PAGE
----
Fleeing to Ireland Canada & the US.
(“In 1635 during the Claver~sings three brothers "Michael, James & John left Scotland and settled near Ballymoney, County Antrim Ireland. From these three brothers spread much of the line that now exists around Belfast )
We've all heard the expression "Claver sings or Claverhouse sings" we for the most part probably didn't think much of it. While researching the dates that have been portrayed may have caused some issues.
"John Graham of Claverhouse, 1st Viscount Dundee (c. 21 July 1648 – 27 July 1689), known as the 7th Laird of Claverhouse until raised to the viscountcy in 1688, was a Scottish soldier and nobleman, a Tory and an Episcopalian. Claverhouse was responsible for policing south-west Scotland during and after the religious unrest and rebellion of the 1670s/80s."
" These wights, to add to a' their crimes, have shot at them a hunner times." Another legend tells of a man Biggar, a staunch supporter of the Covenanting cause, who concealed on his farm and fed from his kitchen the persecuted Covenanters—how he was found out, became a marked man, and narrowly escaped being shot. The troopers were after him, led by Claverhouse in person, but when overtaken Biggar was equal to the occasion, nor for a moment lost his self-possession. Claverhouse laid on him with the handle of his whip. Biggar, turning round, looked him straight in the face, and said, " The devil is in the man; what are you striking at ?" This satisfied the man of blood—riding back to his band he said, " There's an honest fellow that can swear; none of your canting rogues."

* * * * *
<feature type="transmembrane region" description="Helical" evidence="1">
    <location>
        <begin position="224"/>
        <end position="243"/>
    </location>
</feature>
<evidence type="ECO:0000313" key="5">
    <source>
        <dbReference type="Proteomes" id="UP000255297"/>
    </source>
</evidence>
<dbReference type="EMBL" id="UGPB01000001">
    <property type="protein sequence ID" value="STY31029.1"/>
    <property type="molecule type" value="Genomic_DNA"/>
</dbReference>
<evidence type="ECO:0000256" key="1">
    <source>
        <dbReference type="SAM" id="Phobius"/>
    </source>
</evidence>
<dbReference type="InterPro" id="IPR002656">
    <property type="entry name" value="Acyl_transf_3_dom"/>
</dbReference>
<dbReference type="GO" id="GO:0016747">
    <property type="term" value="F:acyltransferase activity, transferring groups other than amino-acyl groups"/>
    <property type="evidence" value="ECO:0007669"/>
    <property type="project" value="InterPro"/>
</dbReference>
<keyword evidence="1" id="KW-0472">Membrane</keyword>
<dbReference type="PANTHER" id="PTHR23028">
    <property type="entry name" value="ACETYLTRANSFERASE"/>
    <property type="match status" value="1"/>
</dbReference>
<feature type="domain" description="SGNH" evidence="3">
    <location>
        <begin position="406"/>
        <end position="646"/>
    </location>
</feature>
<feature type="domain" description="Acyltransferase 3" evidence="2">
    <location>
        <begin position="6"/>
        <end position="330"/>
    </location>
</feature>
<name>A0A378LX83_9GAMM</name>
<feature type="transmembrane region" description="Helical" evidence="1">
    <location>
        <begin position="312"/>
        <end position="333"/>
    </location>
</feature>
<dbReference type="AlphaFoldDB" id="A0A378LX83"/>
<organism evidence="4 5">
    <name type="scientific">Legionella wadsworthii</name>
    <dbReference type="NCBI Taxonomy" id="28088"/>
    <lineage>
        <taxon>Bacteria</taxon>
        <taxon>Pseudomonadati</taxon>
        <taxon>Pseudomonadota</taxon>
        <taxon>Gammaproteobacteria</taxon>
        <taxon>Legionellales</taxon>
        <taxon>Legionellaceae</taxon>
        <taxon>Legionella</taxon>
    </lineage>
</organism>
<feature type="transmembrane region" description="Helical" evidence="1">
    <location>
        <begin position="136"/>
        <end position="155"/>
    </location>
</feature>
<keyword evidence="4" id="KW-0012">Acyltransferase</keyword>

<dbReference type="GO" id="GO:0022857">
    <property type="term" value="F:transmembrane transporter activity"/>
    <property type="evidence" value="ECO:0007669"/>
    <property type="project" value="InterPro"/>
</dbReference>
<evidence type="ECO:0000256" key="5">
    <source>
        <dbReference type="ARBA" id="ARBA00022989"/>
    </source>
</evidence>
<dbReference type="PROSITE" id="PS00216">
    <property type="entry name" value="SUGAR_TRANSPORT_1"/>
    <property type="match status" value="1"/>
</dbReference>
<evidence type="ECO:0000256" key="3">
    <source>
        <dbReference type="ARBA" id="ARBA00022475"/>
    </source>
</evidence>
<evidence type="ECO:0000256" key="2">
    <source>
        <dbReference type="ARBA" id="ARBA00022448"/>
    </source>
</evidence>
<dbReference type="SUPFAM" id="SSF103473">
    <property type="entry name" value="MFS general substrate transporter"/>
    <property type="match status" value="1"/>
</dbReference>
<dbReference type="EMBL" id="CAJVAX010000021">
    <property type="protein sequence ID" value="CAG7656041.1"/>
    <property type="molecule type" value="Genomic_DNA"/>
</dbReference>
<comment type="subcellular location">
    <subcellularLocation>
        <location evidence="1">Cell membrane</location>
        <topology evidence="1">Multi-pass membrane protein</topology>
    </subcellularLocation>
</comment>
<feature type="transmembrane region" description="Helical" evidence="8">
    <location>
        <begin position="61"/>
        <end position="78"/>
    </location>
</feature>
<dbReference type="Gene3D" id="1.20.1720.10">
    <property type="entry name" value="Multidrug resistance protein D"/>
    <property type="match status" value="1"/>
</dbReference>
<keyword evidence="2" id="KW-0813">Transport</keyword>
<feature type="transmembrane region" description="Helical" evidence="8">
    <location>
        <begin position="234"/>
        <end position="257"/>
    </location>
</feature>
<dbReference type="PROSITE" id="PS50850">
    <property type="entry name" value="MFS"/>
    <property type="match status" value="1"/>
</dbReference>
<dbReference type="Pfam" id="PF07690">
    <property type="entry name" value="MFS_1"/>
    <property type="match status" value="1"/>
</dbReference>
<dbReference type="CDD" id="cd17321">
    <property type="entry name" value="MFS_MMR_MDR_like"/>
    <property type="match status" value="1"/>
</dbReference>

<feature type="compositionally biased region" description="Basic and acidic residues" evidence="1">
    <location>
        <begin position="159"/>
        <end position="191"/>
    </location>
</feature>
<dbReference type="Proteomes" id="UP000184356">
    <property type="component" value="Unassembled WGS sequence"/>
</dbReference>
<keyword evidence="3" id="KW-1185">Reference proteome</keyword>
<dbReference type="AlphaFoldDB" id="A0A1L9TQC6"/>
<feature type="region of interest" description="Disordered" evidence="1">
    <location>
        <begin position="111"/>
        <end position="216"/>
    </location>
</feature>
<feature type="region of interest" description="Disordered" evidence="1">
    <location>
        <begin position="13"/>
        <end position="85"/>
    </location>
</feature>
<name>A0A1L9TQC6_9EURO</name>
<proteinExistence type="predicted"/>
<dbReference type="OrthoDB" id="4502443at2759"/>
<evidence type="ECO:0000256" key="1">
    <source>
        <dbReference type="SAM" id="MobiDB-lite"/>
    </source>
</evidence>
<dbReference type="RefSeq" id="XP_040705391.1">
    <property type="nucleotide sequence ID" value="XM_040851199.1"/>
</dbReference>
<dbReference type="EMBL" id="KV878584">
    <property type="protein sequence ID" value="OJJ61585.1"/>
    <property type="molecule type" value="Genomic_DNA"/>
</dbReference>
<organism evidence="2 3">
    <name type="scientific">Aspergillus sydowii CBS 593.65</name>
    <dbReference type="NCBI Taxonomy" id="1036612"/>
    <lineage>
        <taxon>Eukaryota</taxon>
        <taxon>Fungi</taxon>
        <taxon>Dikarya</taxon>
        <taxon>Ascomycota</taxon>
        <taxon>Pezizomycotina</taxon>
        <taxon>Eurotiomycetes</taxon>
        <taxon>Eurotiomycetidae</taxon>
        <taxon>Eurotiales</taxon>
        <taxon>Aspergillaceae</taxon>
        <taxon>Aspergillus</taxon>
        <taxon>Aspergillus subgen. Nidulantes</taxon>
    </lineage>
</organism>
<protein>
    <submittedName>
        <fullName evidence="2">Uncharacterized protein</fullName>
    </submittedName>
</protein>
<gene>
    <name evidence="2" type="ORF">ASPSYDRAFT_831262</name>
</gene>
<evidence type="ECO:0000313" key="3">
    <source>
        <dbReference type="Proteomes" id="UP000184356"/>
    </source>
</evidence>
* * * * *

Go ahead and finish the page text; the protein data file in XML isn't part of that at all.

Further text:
[Journal Proceedings Dumfriesshire and Galloway Natural History and Antiquarian Society]
"Some of the Biggar's, at least three brothers are believed to have been the brothers of Herbert Biggar of Barbuie, (either David, James, or William) fled to Ireland in 1640, arriving in port on their royal ship with full banners waving. Their arrival caused quite a stir among the local populous".
Some records have these brothers settling in Belfast and Antrim counties, Ireland, having left Nithsdale, Scotland. Some displaced border Clans that transferred around 1640-1650 undertook to remain Protestant. They became knows as the Undertakers. Some fearing additional persecution by the English changed their name to McGivern and moved further inland. The three brothers are believed to have left Ireland with a land charter for America around 1640 - 1660. Those Biggar's that remained in Ireland, became prosperous landowners. Their families have flourished and become proudly Irish.
David brother of Herbert II, Son of Herbert Biggar I of barbuie fled to Ireland, but returned to Scotland died Nov 28, 1699, and is buried at Irongray, Kirkcudbright Scotland (no issue). James and William fled to the border regions both have large families reaching Canada, the USA, Australia, and New Zealand.